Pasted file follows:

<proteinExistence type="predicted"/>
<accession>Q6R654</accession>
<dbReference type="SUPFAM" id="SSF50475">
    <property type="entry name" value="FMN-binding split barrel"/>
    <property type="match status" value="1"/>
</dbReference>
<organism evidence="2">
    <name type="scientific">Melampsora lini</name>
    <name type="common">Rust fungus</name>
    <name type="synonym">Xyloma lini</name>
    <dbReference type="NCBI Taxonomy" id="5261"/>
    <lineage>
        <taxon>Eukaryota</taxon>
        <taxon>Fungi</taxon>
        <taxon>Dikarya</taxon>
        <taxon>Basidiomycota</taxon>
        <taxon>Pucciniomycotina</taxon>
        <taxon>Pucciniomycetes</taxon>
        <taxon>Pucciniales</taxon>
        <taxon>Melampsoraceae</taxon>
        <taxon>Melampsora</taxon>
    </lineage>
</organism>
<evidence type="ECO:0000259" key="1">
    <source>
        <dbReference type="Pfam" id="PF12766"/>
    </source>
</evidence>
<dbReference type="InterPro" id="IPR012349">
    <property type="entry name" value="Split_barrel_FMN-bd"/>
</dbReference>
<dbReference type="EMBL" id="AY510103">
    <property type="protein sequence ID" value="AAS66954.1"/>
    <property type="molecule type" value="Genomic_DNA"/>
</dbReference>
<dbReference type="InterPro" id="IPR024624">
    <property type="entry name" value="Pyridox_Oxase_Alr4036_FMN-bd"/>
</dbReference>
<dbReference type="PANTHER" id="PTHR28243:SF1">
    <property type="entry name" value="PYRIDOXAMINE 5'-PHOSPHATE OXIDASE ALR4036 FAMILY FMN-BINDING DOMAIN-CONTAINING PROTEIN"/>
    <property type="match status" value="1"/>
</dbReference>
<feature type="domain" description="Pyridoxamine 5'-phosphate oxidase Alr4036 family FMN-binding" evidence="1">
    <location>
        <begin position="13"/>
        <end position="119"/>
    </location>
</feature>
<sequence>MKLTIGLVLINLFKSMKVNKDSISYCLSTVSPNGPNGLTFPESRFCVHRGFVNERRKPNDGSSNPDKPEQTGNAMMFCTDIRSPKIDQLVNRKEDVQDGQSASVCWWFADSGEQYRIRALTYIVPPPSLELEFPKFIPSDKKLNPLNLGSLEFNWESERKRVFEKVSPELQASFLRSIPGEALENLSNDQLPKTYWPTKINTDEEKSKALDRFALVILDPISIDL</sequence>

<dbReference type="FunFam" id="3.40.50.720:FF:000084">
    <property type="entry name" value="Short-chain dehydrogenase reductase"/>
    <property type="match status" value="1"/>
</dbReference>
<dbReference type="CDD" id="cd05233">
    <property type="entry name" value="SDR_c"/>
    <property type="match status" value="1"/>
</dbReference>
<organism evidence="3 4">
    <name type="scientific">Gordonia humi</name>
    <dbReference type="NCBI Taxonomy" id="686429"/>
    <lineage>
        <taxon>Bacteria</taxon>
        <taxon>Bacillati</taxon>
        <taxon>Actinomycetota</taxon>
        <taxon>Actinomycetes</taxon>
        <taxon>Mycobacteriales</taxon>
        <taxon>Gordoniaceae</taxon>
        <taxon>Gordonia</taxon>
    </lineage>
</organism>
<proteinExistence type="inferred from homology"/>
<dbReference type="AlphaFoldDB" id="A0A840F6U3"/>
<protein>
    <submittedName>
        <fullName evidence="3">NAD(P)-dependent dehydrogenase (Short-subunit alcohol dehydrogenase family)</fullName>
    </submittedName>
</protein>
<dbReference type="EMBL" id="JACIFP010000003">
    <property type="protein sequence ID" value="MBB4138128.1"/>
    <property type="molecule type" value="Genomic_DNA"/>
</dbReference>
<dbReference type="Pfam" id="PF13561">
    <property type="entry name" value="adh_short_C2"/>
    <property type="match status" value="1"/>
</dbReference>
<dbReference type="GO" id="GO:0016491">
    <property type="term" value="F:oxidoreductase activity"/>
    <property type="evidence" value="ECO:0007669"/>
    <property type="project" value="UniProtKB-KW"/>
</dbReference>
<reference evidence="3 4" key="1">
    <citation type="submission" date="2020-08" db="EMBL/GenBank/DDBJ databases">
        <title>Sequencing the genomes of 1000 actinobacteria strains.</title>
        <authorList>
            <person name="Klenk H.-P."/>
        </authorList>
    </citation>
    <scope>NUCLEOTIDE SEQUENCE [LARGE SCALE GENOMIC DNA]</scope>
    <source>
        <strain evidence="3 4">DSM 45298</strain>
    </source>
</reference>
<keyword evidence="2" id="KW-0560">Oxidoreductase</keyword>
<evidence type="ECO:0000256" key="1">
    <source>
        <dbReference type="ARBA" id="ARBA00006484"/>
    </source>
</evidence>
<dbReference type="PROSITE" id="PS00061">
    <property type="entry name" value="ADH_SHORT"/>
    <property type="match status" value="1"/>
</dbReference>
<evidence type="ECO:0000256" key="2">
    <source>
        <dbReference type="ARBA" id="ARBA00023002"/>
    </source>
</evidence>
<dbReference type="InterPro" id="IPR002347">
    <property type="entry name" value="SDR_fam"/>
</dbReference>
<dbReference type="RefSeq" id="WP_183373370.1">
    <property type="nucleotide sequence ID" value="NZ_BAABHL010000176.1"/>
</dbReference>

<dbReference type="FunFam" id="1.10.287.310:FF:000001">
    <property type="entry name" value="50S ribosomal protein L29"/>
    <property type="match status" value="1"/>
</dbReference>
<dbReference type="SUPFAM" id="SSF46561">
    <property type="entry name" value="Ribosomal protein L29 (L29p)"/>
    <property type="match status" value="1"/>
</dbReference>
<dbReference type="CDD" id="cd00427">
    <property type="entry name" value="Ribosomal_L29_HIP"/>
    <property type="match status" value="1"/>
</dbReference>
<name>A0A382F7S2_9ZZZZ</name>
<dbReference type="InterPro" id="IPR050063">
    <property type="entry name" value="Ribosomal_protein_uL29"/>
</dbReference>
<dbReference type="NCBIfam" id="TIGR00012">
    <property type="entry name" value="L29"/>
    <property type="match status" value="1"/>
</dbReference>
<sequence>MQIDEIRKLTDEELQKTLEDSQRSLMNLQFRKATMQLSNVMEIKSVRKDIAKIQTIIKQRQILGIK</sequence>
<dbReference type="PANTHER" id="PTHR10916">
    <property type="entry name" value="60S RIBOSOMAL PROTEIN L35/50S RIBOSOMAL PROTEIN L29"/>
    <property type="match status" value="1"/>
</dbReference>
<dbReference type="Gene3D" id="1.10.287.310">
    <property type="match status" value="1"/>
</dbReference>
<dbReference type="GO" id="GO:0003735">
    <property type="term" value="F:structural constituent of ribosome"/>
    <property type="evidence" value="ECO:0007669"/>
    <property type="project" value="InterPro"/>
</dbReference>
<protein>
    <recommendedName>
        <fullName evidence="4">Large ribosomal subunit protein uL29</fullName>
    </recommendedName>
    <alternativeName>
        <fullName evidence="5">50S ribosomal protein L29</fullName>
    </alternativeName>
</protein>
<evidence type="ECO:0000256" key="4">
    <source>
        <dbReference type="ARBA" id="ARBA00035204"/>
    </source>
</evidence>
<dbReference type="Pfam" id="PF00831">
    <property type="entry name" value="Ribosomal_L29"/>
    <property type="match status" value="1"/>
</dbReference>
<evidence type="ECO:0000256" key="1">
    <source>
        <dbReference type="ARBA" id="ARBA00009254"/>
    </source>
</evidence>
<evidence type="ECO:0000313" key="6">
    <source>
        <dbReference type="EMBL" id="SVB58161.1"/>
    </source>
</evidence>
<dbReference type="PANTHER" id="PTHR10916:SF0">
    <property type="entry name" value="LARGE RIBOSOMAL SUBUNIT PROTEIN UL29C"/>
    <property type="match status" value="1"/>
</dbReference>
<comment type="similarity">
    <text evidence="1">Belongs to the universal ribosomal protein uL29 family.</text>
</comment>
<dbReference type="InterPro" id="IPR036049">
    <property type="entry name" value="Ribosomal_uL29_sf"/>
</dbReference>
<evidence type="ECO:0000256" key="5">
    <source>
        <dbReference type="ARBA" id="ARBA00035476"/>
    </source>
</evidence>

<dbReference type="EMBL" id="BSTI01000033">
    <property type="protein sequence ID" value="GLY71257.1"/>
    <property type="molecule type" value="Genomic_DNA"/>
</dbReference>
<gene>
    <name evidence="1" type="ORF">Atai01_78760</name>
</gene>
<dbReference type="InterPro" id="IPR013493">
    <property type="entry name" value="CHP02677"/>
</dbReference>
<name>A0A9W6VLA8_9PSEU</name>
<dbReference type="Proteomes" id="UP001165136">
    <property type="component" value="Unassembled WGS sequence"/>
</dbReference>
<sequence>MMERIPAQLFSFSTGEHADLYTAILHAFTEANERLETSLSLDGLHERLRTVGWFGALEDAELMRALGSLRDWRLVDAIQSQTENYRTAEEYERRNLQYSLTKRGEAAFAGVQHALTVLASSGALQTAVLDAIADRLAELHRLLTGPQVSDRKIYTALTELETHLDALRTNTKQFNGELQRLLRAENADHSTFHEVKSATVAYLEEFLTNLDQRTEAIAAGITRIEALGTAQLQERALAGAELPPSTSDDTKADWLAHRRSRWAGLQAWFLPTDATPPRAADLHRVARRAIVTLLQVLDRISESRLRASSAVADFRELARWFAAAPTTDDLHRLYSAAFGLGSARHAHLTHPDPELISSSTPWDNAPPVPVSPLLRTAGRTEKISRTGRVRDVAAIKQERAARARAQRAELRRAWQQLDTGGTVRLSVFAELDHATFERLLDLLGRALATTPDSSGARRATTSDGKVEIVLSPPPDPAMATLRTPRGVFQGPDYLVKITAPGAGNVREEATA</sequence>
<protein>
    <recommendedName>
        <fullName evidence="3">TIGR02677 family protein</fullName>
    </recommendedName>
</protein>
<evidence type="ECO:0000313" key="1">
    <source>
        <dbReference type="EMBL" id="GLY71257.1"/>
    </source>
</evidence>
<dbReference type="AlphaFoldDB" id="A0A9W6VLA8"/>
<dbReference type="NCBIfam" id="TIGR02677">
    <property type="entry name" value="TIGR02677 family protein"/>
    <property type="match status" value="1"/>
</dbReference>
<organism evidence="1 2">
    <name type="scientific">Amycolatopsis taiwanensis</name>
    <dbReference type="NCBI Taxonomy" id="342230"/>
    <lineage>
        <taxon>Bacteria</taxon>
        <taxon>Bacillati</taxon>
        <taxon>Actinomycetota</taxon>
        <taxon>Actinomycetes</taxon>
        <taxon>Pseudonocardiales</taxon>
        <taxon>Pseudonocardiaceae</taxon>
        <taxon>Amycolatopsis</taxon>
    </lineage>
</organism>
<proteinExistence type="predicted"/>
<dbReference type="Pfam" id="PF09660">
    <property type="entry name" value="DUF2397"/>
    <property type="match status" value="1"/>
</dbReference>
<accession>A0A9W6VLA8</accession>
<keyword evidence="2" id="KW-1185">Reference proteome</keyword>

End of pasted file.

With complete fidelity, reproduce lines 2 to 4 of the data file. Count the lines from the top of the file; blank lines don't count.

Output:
<accession>Q6R654</accession>
<dbReference type="SUPFAM" id="SSF50475">
    <property type="entry name" value="FMN-binding split barrel"/>